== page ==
- Application deployment portability: Many software vendors that develop software applications need to allow application portability to give their customers a simple way to provision and deploy their software products on their cloud of choice. In this context, cloud portability can be analogous to operating system portability between Windows, Linux, and Mac — or even mobile app portability across iOS and Android. Cloud represents a market, and by designing for portability, you maximize the reach of your products to those markets.
- Same application across multiple clouds: The previous use case describes a situation in which we allow portability at deployment time, i.e. users are able to choose the target environment for deploying their application, but once they have completed the moving process from that environment, it would be considered a completely separate deployment.
There are a number of cases in which the same application would need to span its resources and services across multiple clouds at the same time. Here are a few:
- Cloud Bursting: Probably the most common use case for spanning application resources across clouds is known as cloud bursting. This use case is aimed to handle the need for on-demand access capacity and optimize the cost of those resources by allowing to run on a fixed pool of resources during the steady state periods and span to on-demand cloud resources during peak loads.
- Migration: Another lesser known use case for cloud portability is cloud migration. A common example would be an organization that is migrating from their VMware environment into OpenStack or from private cloud into public cloud. In this case, portability allows you to smooth out the process and reduce risk by providing a common management layer across the two environments, thus allowing the organization to selectively transition the application between the two environments while at the same time manage them as one.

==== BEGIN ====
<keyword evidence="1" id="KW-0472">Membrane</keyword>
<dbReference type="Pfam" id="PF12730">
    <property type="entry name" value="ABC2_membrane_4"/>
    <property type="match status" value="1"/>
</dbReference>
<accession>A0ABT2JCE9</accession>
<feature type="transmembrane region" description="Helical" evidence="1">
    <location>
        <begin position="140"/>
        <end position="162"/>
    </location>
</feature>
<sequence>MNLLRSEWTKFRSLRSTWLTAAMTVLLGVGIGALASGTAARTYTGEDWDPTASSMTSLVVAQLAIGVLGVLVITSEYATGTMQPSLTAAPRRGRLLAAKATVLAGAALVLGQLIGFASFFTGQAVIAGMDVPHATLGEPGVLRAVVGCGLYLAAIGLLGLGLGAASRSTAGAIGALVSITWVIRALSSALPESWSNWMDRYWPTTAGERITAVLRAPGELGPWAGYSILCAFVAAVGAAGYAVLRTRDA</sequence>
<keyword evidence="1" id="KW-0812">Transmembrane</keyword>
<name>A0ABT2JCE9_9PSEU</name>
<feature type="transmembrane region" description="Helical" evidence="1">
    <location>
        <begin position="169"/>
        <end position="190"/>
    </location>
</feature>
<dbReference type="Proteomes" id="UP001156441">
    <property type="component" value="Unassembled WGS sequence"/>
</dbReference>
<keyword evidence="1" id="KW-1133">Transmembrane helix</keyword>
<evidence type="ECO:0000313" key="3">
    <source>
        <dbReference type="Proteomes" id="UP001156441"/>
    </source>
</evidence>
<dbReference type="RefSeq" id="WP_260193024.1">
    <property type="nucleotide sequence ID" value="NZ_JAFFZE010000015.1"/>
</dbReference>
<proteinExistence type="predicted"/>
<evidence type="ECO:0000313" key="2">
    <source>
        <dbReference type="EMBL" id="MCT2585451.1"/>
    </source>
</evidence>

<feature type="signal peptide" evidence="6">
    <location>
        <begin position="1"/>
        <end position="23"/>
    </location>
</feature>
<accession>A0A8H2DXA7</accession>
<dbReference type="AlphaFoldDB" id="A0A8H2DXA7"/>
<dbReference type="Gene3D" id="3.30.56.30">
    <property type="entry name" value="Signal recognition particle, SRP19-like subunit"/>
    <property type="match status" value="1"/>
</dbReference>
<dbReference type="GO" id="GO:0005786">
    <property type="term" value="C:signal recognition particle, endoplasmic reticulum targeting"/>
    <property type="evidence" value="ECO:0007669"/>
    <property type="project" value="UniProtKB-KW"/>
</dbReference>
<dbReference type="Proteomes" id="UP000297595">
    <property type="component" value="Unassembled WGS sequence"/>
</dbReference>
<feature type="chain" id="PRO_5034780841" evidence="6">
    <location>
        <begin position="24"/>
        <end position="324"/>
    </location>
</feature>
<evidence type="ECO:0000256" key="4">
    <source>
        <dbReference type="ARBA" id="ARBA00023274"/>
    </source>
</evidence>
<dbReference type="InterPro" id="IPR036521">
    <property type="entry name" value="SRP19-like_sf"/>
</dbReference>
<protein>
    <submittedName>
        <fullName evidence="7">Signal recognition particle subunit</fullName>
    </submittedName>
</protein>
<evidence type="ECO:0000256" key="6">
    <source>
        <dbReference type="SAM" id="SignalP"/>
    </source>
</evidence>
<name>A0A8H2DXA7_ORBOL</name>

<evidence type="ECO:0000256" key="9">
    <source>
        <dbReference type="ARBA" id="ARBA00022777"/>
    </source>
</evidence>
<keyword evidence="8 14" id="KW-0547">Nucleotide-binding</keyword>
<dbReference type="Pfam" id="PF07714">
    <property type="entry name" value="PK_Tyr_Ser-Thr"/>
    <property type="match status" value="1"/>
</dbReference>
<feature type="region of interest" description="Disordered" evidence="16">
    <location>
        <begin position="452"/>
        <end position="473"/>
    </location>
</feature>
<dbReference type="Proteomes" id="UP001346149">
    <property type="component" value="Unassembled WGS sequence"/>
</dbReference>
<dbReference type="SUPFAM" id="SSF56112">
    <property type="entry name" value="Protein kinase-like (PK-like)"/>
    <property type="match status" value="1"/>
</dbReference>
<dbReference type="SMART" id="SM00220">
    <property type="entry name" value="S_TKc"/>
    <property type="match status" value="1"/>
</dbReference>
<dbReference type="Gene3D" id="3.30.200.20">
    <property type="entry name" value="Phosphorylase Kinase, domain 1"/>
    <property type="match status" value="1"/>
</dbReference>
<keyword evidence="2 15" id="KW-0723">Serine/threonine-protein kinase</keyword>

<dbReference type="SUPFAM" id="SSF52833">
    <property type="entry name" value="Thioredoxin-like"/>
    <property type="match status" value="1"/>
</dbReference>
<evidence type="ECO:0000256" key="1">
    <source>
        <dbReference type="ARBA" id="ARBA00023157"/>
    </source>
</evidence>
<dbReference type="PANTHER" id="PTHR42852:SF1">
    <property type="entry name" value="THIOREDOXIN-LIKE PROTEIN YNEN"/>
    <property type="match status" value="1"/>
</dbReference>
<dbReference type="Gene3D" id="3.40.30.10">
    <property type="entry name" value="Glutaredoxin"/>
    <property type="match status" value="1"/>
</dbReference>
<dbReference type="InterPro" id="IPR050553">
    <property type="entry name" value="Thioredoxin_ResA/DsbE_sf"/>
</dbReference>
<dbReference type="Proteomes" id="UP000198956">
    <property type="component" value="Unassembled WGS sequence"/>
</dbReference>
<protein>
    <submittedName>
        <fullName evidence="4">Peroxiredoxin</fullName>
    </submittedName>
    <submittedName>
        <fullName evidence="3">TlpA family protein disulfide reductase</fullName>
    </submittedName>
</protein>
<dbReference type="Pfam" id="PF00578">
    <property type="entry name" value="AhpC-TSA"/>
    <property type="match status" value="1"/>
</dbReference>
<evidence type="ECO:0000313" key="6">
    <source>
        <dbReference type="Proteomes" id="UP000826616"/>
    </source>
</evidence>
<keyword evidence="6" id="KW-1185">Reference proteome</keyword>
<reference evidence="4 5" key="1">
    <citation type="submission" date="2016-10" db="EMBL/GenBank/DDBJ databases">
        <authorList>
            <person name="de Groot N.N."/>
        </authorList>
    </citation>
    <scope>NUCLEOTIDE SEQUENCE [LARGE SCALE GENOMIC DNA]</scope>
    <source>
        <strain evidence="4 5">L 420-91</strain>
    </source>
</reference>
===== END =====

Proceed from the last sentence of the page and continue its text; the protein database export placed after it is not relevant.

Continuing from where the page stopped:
- Portability between the same cloud versions: Another lesser known, but probably the most common, cloud portability use case is the move between versions of the same infrastructure. One of the common strategies to allow upgrade of the infrastructure is to create new instances (cloud sites) of a newer version, and then gradually transition apps onto this new version. Cloud portability makes that process simpler as it decouples the application from the infrastructure and, in this way, from the changes between versions.
The Least Common Denominator Approach
The number of use cases that would benefit from cloud portability could be fairly vast. As noted above, though, the reality is that many of the existing solutions for cloud portability are fairly limited and are not well-suited to fit into all of those use cases.
One of the main reasons for this is that most solutions take a least common denominator approach in which they rely on a common layer of API abstraction (mostly around the compute API and to a lesser degree storage and networking) across all clouds and, by doing so, force limited use of the underlying cloud infrastructure.
Cloud is Much More than Compute, Storage, and Network
The common API abstraction already limits itself to Compute, Storage, and Network, and even at that layer, the abstraction tends to be fairly simplistic and quite often doesn't expose many of the more advanced features of the underlying infrastructure. There are many exciting features constantly being rolled out in the cloudsphere.
In addition to features, cloud infrastructure today provides a rich set of services, such as database services, analytics services, LBaaS, you name it. That just cannot be easily abstracted.
The result is that relying on this layer of abstraction comes with a high toll of compromising on the least common denominator, one size fits all model, and thus losing many of the benefits that modern clouds provide today. And we are rarely one size fits all.
In my next post, I'll dive into how to achieve true cloud portability without forgoing all of the benefits hybrid cloud deployments actually make possible.